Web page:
Benzodiazepine Use Increases Pneumonia Risk in Alzheimer Disease

Lung x-ray
Lung x-ray
Risk for pneumonia should be considered when weighing the benefits and risks of benzodiazepines in patients with Alzheimer disease.

An observational study published in the Canadian Medical Association Journal showed that patients with Alzheimer disease who were receiving benzodiazepines had a risk for pneumonia 30% greater than that of matched control patients. Patients were at highest risk within the first 30 days of benzodiazepine initiation.1

The research team, led by Heidi Taipale, PhD, from the University of Eastern Finland’s Kuopio Research Centre of Geriatric Care, sought to determine whether benzodiazepine drugs and the similar-acting nonbenzodiazepines known as z-drugs affected the risk for hospitalization or death from pneumonia in community-dwelling adults with newly diagnosed Alzheimer disease. Patient data were derived from the MEDALZ cohort, a registry of all community-dwelling adult residents of Finland who received a clinically verified diagnosis of Alzheimer disease between 2005 and 2011, and several other Finnish government databases. Patients who used benzodiazepines or z-drugs within the year before Alzheimer diagnosis were excluded, as were patients with recent hospitalizations.

Of the 49,484 eligible participants with Alzheimer disease, researchers matched 5232 participants taking benzodiazepines and 3269 participants taking Z-drugs with those not taking these drugs.

Results showed that in aggregate, the use of benzodiazepines or z-drugs was associated with a modestly increased risk for hospital admission or death resulting from pneumonia (adjusted hazard ratio [HR], 1.22; 95% CI, 1.05-1.42). Analysis of the separate drug classes indicated that patients using benzodiazepines had a significantly increased risk for pneumonia (adjusted HR, 1.28; 95% CI, 1.07-1.54), whereas the use of z-drugs did not significantly affect pneumonia risk (adjusted HR, 1.10; 95% CI, 0.84-1.44). Patients who used benzodiazepines for 30 days or less were at greatest risk for pneumonia (HR, 2.09; 95% CI, 1.26-3.48).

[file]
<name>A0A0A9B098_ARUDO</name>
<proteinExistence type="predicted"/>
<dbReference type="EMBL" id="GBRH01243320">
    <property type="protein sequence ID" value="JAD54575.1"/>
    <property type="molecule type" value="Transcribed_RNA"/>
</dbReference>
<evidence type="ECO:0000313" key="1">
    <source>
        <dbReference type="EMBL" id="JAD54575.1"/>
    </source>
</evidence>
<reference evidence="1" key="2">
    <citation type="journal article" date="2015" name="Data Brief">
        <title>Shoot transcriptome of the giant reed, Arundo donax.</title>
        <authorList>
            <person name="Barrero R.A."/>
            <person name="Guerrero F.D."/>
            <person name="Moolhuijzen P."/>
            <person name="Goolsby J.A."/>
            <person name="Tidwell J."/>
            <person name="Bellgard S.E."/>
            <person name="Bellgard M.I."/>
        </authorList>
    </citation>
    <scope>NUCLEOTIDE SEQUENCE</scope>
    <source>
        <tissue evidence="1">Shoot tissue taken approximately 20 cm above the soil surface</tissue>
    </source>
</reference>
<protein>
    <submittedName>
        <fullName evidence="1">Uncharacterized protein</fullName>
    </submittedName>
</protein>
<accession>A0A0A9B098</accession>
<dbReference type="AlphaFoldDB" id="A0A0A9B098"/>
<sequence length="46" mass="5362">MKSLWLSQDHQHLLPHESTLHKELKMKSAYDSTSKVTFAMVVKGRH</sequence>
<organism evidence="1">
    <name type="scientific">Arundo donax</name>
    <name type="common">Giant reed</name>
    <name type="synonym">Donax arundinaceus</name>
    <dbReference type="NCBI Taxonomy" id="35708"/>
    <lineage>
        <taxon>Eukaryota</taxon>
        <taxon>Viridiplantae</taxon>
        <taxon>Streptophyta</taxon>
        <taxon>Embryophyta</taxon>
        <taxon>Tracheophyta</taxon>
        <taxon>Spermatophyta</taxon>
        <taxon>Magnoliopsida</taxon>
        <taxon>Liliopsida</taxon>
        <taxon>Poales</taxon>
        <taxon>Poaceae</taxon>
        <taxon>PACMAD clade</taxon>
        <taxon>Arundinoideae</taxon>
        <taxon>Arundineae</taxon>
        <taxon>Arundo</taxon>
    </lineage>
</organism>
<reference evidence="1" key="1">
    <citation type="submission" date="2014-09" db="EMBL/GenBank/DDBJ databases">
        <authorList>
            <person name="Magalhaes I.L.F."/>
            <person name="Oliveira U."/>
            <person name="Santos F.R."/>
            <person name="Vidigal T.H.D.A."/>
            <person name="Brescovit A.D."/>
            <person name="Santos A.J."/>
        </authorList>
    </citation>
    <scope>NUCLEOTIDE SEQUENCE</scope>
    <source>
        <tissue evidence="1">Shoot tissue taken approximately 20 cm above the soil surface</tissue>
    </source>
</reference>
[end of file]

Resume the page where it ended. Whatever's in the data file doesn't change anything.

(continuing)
In an accompanying CMAJ editorial, Paula Rochon, MD, from Women’s College Hospital and the University of Toronto, Ontario, Canada, and colleagues stated that the study is a good reminder to clinicians to “first do no harm” when prescribing benzodiazepines or Z-drugs to frail older women and men with dementia. “Nonpharmacologic approaches should be the starting point when managing neuropsychiatric symptoms in this patient population, which should help to limit inappropriate use of these drugs,” they wrote. “For individuals already receiving benzodiazepines or Z-drugs, this study’s findings underline the importance of regularly reviewing medications and re-evaluating their need.”2

When asked what further research is needed on the association between benzodiazepine use and pneumonia, lead investigator Heidi Taipale, PhD, told Infectious Disease Advisor it would be useful for the results of her paper to be confirmed. “In addition,” she stated, “further research should be done to elaborate the possible pharmacological mechanism between benzodiazepine use and pneumonia, and whether benzodiazepines actually suppress immune response as speculated in previous studies.”

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  1. Taipale H, Tolppanen AM, Koponen M, et al. Risk of pneumonia associated with incident benzodiazepine use among community-dwelling adults with Alzheimer disease. CMAJ. 2017;189:E519-E529. doi: 10.1503/cmaj.160126
  2. Rochon PA, Vozoris N, Gill SS. The harms of benzodiazepines for patients with dementia. CMAJ. 2017;189:E517-E518. doi: 10.1503/cmaj.170193